shak184The Old Cuban

1.5 oz Bacardi 8

1 oz Simple Syrup (or less to taste)

.75 oz lime juice

1 dash angostura bitters (we like 2)

Mint

Champagne

Muddle mint, syrup and lime in a mixing glass.  Add rum and bitters and shake with ice.  Double strain into a larger cocktail glass and top with Champagne.  Garnish with a mint leaf.

If you’ve finished a dinner and still have some of the bubbly in the bottle the Seelbach is a bitter filled sparkling cocktail that’s perfect as a digestivo.  The Seelbach is named after the Seelbach Hotel in Louisville, Kentucky.  According to Ted Haigh’s Vintage Spirits and Forgotten Cocktails the restaurant director found this forgotten pre-Prohibition recipe in 1995.  He began serving the cocktail in the hotel but kept the recipe a secret.  He finally divulged the full recipe in 1997 at the urging of Gary and Mardee Regan.

The Seelbach Cocktailsbhhotelgroup18851

1 oz Bourbon (Old Forrester was specified)

.5 oz Cointreau

7 dashes Angostura bitters

7 dashes Peychaud bitters

Champagne

Stir Bourbon, Cointreau and bitters briefly over ice.  Strain into a Champagne flute and top with bubbles.  Garnish with an orange twist.

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Great Molasses

by Pink Lady

If you checked out this week’s column in the Dig, you know the ladies of LUPEC have molasses on the brain. As mentioned in broad strokes in print, this dark, sticky sugar by-product and the rum that it produces are about as tightly woven into the history of New England as the American Revolution. Here are a few more facts and great resources to continue reading about them, for the history buffs among us:

  • As Pink Gin mentioned in last week’s column, “History reminds us that we once had a thriving rum industry that was buried along with any acknowledgment of our role in the slave trade.” Indeed, rum in New England has a distinctly checkered past. As Stephen Puleo summarizes in Dark Tide,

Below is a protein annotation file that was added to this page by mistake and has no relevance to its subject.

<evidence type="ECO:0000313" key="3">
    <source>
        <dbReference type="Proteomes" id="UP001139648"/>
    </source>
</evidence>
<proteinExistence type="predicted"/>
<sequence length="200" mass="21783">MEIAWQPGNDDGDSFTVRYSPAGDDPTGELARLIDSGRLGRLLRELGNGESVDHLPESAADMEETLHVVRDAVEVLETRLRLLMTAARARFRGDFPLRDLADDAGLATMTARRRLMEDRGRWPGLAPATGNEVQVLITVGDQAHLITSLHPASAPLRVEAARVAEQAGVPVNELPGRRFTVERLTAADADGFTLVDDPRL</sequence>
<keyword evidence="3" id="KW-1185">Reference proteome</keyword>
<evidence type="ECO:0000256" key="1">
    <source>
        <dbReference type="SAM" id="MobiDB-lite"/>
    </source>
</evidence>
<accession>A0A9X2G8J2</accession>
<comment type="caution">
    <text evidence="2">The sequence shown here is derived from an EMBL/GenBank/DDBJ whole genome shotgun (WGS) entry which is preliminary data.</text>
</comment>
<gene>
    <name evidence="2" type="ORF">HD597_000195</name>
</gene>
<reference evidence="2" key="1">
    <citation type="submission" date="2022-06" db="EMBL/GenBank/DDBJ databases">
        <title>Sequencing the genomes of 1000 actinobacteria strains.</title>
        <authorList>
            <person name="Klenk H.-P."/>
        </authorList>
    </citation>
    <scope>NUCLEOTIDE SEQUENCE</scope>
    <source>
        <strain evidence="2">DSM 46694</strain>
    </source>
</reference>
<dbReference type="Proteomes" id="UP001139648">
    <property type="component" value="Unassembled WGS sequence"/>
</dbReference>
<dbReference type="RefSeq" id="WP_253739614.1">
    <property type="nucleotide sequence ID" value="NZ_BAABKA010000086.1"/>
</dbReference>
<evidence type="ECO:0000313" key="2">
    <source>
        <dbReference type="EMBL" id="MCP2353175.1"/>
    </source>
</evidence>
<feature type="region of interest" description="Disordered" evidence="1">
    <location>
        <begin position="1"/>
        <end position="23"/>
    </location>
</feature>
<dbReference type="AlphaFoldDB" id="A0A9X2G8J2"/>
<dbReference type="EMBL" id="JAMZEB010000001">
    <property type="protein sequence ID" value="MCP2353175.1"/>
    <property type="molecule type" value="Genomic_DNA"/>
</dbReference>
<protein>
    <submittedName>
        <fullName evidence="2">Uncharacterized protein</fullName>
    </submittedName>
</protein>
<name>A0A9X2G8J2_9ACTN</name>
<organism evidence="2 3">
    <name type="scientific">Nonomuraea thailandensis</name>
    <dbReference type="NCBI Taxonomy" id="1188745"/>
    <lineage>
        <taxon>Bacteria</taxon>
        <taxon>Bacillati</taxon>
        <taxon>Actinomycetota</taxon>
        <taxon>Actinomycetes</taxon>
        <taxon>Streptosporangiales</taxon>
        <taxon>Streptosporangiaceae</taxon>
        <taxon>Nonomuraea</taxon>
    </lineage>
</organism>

It was from Salem, as well as from Boston, Newport, and Bristol, Rhode Island, Portsmouth, New Hampshire, and New London, Connecticut, that the slaving ships set sail for the coast of West Africa, their holds laden with barrels of rum. Once they arrived, they traded the rum to African coast merchants in exchange for black slaves, whom they sold, in turn, in the West Indies for local products – most notably molasses. These ships then transported molasses to New England to be used as a cheap sugar substitute, and to distill into rum. The cycle then began all over again. The “Triangle Trade” was born and became the backbone of New England’s economy and prosperity before the American Revolution.

For an more in-depth exploration of the history of rum in the United States, you can check out Wayne CurtisAnd A Bottle of Rum: A History of the New World in Ten Cocktails, or Ian WilliamsRum: A Social and Sociable History of the Real Spirit of 1776.

  • A neighborhood decimated, 150 people injured, 21 people killed – the details of the Great Boston Molasses Flood are pretty shocking, even to disaster-weary modern minds. But the scandal surrounding the flood is a fascinating, David vs. Goliath story in itself that is deftly recounted in Stephen Puleo‘s Dark Tide. 119 separate legal claims were brought again United States Industrial Agriculture, which the Superior Court of Massachusetts decided to consolidate into a single legal proceeding, “creating in effect, if not by strict legal definition, the largest class-action suit to date in Massachusetts history and one of the largest ever in U.S. legal annals.” The USIA tried to blame anarchist bombers for the tank explosion, but were ultimately held responsible and paid hundreds of thousands of damages to North End residents. To learn more, pick up a copy of Dark Tide – it’s a compelling, well informed read that will teach you tons about early 20th century Boston history and culture.

And now for some more molasses cocktails!

Adapted from David Wondrich’s Imbibe:

BLACK STRAP (a.k.a. BLACK STRIPE)

2 oz. Santa Cruz rum